A group of graduates, well established in their careers, were discussing their lives at a class reunion.  They decided to govisit their old university professor, now retired, who was always an inspiration to them.

During their visit, the conversation turned to complaints about stress in their work, lives and relationships.

Offering his guests hot chocolate, the professor went into the kitchen and returned with a large pot of hot chocolate and an assortment of cups.  Some cups were porcelain, glass, crystal and some plain looking, some expensive, some exquisite.  He invited each guest to help themselves to the hot chocolate.

When they all had a cup of hot chocolate in hand the professor shared his thoughts:

“Notice that all the nice looking, expensive cups were taken, leaving behind the plain and cheap ones.  While it is normal for you to want only the best for yourselves, that is the source of your problems and stress.  The cup that you are drinking from adds nothing to the quality of the hot chocolate.  In most cases it is just more expensive and in some cases even hides what we drink.”

“What each of you really wanted was hot chocolate.  You did not want the cup . . . but you consciously went for the best cups. And soon, you began to eye one another’s cups. ”

“Now friends, please consider this. . . Life is the hot chocolate.  Your job, money and position in society are just the cups.   They are just tools to hold and contain life.  The cup you have does not define, nor does it change, the quality of life you are living.  Sometimes by concentrating only on the cup, we fail to enjoy the hot chocolate God has provided us.  ”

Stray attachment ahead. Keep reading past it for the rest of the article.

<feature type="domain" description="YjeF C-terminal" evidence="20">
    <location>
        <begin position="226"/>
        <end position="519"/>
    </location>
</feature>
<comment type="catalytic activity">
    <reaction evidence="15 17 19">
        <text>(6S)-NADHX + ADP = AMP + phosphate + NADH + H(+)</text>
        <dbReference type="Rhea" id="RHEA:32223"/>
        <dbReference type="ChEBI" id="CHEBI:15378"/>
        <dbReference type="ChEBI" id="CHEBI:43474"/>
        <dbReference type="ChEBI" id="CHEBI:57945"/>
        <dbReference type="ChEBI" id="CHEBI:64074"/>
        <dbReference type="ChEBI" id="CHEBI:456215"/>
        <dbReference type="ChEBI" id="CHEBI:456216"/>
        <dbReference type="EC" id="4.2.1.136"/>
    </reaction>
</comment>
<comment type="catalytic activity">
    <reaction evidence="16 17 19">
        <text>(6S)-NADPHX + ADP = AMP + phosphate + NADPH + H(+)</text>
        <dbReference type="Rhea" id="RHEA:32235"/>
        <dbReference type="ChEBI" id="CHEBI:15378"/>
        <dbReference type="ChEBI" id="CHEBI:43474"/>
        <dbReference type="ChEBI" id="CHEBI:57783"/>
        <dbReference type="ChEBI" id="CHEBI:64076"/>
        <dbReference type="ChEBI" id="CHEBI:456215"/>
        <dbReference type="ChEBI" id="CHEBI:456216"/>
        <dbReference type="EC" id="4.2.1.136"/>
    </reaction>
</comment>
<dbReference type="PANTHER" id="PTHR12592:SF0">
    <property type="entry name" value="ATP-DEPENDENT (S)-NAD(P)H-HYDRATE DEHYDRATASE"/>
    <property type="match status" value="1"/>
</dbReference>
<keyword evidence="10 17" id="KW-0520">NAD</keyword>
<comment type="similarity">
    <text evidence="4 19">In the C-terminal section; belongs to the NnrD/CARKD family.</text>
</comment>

“Always remember this. . . God brews the hot chocolate, He does not choose the cup. The happiest people don;t have the best of everything.  They just make the best of everything they have! “

Somewhere in this midlife mind I still want the best of a cup, the most lavish, and extravagent choice for my life…. the power job, the big 6 figure income, my bills all paid… but this little story reminded me that Life is not about all of that.  It is best found in a loving home with a godly spouse, and simple pleasures like knowing that you are loved. 

Prayer – Lord, today would you please search through my mind and my heart and put them right with your word.  Take from me the selfish desires to be what you did not design me to be.  And show me today what your plan is for my life,  For I know that where you send me you will make provisions for me.  And grant me to know peace with accepting this and not straying from the plan to ask for more, different or anything beyond what I should know.  Amen.

Written by Barbara Bloom

February 14, 2009 at 5:41 AM

Posted in growth, Lessons learned

Could I be Lutheran?